The Truth About Serial Killer Nannie Doss

The profile for serial killers tends toward white males, but they're not the only ones who can go on a killing spree. There have actually been quite a few female serial killers who murder with an attitude of "anything you can do I can do better." One such murderess was Nannie Doss. According to ThoughtCo, the heartless murderer killed so many people in her own family that she ended up earning herself the nicknames "The Giggling Granny," "The Giggling Nanny," and "The Jolly Black Widow." The old maxim "blood is thicker than water" apparently meant diddly-squat to Nannie Doss, as no one in her family tree seemed to be off limits.

She was born Nancy Hazle in 1905 in Alabama, according to ThoughtCo. Possibly in hopes of escaping an overly strict home life, Doss married her first husband when she was just 16 years old. He was the lucky one. The next four wouldn't make it out alive. By the end of her decades of killings, Doss had killed as many as 11 people, all of them related to her in some way.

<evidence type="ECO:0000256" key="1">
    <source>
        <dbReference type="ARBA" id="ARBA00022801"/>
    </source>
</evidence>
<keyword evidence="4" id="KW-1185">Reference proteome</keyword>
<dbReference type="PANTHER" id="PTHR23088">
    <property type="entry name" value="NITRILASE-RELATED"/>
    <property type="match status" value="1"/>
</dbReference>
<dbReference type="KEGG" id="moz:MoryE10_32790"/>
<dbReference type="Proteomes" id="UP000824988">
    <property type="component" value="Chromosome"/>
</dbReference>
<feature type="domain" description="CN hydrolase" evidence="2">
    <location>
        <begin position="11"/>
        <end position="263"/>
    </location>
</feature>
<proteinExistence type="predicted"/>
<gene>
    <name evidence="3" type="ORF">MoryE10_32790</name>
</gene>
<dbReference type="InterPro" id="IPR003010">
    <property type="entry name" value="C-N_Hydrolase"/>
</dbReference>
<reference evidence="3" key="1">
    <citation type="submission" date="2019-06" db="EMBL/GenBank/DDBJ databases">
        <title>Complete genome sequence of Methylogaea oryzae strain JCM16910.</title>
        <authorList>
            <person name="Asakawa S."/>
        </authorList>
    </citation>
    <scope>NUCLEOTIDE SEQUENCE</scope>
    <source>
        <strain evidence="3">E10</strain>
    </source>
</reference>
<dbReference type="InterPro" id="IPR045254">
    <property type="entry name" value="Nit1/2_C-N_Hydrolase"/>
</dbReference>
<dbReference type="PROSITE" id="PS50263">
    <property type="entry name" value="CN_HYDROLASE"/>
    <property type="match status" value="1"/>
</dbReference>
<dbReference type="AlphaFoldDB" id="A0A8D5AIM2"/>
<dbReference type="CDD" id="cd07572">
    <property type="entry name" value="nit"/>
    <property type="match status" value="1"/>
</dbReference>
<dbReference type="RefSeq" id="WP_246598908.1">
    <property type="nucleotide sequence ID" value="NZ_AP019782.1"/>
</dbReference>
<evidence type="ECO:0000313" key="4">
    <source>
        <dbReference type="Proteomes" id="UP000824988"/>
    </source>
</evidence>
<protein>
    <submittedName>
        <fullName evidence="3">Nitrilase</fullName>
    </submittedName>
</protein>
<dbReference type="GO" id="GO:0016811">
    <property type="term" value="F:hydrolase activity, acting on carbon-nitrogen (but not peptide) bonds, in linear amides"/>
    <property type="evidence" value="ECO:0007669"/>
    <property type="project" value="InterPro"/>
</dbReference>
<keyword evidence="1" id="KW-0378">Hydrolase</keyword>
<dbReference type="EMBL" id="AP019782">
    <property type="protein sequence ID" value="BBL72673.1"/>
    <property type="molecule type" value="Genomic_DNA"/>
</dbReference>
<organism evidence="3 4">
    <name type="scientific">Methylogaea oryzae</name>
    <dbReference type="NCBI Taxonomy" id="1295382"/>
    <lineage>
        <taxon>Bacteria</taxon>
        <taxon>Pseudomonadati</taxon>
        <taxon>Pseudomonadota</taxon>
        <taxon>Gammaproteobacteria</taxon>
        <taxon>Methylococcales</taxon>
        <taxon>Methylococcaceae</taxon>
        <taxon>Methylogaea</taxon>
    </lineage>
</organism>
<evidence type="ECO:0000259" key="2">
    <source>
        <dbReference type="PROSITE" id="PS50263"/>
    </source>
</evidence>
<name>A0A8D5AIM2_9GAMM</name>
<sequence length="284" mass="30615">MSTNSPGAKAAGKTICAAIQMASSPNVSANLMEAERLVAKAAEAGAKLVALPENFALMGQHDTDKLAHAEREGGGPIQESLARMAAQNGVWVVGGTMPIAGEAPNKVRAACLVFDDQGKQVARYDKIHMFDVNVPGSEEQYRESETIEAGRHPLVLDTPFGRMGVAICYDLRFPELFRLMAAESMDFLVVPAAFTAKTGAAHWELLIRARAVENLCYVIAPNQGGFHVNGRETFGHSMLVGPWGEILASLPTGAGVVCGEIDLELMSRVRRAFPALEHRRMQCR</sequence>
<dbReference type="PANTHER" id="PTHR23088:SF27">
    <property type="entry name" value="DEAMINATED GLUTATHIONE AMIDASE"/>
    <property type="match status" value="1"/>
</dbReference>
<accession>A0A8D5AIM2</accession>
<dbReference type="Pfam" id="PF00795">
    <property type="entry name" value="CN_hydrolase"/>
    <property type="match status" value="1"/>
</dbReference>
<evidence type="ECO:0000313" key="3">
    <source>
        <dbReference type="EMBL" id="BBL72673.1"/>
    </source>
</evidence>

Serial killer Nannie Doss even murdered her own children

Doss' first victims were her very own children. She had four with her first husband, Charley Braggs. When the middle two mysteriously died of "food poisoning," Braggs had his suspicions, so he took their oldest child and hit the road, leaving the youngest with Doss. She went on to remarry four times, and each subsequent husband ended up dead due to "inexplicable" stomach problems.

According to Murderpedia, Doss also killed her grandson Robert when he was just a newborn baby, her sister Dovie, a mother-in-law, and even her own mother. You know what they say — "fool me once...." For doctors back then, it apparently was "fool me four or five times." By the time her fifth husband died of that unexplainable stomach malady, a doctor in Tulsa, Oklahoma, smelled something fishy. He did an autopsy and found that the husband had been poisoned with enough arsenic to kill 20 men. Doss was arrested and ended up confessing to at least 10 of the murders she'd committed over the course of three decades. She died in the Oklahoma State Penitentiary of leukemia in 1965.